TEMPE, Ariz. -- When Arizona Cardinals quarterback Kyler Murray first saw the trend of custom thigh pads spread through the NFL, he wasn't interested in being another player making a fashion statement.
He was a traditionalist of sorts, preferring the regular, plain, nondescript thigh pads that are a standard part of football uniforms and became required by the NFL in 2013.
Then something changed in Murray.
"I decided to give it a shot," Murray said.
He reached out to Brian Gudalis -- the owner of treDCAL, the company that makes those custom thigh pads -- through Instagram and asked if he could get a pair. They talked through a few ideas and settled on three: the No. 1, Murray's personal "KM" logo and the face of Bruce Lee. The first two wouldn't be a problem to produce, but Gudalis knew Lee's image was going to be difficult to pull off. Complex images like that don't always show clear enough through football pants, Gudalis said, but he tried anyway. It worked. The image of Lee can be seen clearly through the Cardinals' white pants, giving Murray some of the most striking thigh pads in a league full of them.
"I think it's a dope idea," Murray said. "You look around the league, everybody has got different designs, whether it be their own or whatever. I think it's pretty cool."
Murray is one of 360 current players around the NFL who wear Gudalis' thigh pads, joining the likes of Jalen Ramsey, Tyreek Hill, Saquon Barkley, Mike Evans, Ja'Marr Chase, Micah Parsons, Justin Reid, Nick Bosa, Jaylen Waddle, Justin Jefferson and Davante Adams, Gudalis said. The NFL doesn't have an issue with players wearing custom thigh pads, according to a league spokesperson.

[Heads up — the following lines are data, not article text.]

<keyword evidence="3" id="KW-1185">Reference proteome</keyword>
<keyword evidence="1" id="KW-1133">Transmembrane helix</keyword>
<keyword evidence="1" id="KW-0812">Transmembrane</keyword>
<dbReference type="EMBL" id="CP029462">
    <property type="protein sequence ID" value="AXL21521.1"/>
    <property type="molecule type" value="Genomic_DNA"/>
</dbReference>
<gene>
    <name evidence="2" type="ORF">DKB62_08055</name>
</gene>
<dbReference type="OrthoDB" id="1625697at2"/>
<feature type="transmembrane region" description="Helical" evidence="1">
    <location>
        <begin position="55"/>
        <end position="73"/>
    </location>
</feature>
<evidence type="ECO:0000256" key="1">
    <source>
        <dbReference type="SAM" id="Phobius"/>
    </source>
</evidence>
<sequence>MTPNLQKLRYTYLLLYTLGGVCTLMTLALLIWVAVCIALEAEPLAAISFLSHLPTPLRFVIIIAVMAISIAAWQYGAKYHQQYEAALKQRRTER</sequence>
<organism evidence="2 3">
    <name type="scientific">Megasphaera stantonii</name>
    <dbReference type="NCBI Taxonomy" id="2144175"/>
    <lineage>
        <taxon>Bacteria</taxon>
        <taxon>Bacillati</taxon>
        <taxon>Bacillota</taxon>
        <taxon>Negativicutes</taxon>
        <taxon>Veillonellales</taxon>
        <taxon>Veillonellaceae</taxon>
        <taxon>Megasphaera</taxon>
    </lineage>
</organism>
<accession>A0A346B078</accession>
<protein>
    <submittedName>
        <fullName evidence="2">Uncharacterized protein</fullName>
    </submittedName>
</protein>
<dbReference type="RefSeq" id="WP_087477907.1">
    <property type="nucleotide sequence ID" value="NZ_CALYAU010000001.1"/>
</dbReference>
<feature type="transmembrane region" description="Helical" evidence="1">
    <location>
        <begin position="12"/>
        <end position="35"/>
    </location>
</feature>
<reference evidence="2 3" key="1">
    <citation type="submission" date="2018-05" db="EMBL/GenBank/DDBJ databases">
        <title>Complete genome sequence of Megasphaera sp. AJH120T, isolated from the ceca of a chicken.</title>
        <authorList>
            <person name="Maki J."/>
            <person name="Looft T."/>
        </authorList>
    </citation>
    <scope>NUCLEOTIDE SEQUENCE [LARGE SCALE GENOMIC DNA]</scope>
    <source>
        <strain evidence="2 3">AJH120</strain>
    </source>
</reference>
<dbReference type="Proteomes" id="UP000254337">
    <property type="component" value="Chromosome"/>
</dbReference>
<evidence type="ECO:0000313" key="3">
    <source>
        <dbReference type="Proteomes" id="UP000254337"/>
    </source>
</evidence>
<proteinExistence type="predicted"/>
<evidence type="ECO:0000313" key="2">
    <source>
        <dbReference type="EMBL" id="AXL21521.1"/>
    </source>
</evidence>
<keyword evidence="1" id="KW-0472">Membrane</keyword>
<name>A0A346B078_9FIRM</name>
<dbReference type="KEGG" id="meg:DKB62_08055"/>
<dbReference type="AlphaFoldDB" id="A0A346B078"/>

More than 600 players have worn them since 2017, including half the players in Super Bowl LV and 38 players in Super Bowl LIV, Gudalis said. They're gaining in popularity. New England Patriots defensive line coach DeMarcus Covington bought pairs for all of his linemen.
At least nine college football teams have bought pads for their entire teams -- Tennessee, Florida State, Boston College, Penn State, Ole Miss, Michigan State, Michigan, Boise State and Kentucky -- with dozens of individual players wearing them, Gudalis said. At least 25 Oklahoma players wear them.
They've become a way for players to share their brand as much as they've become a fashion statement.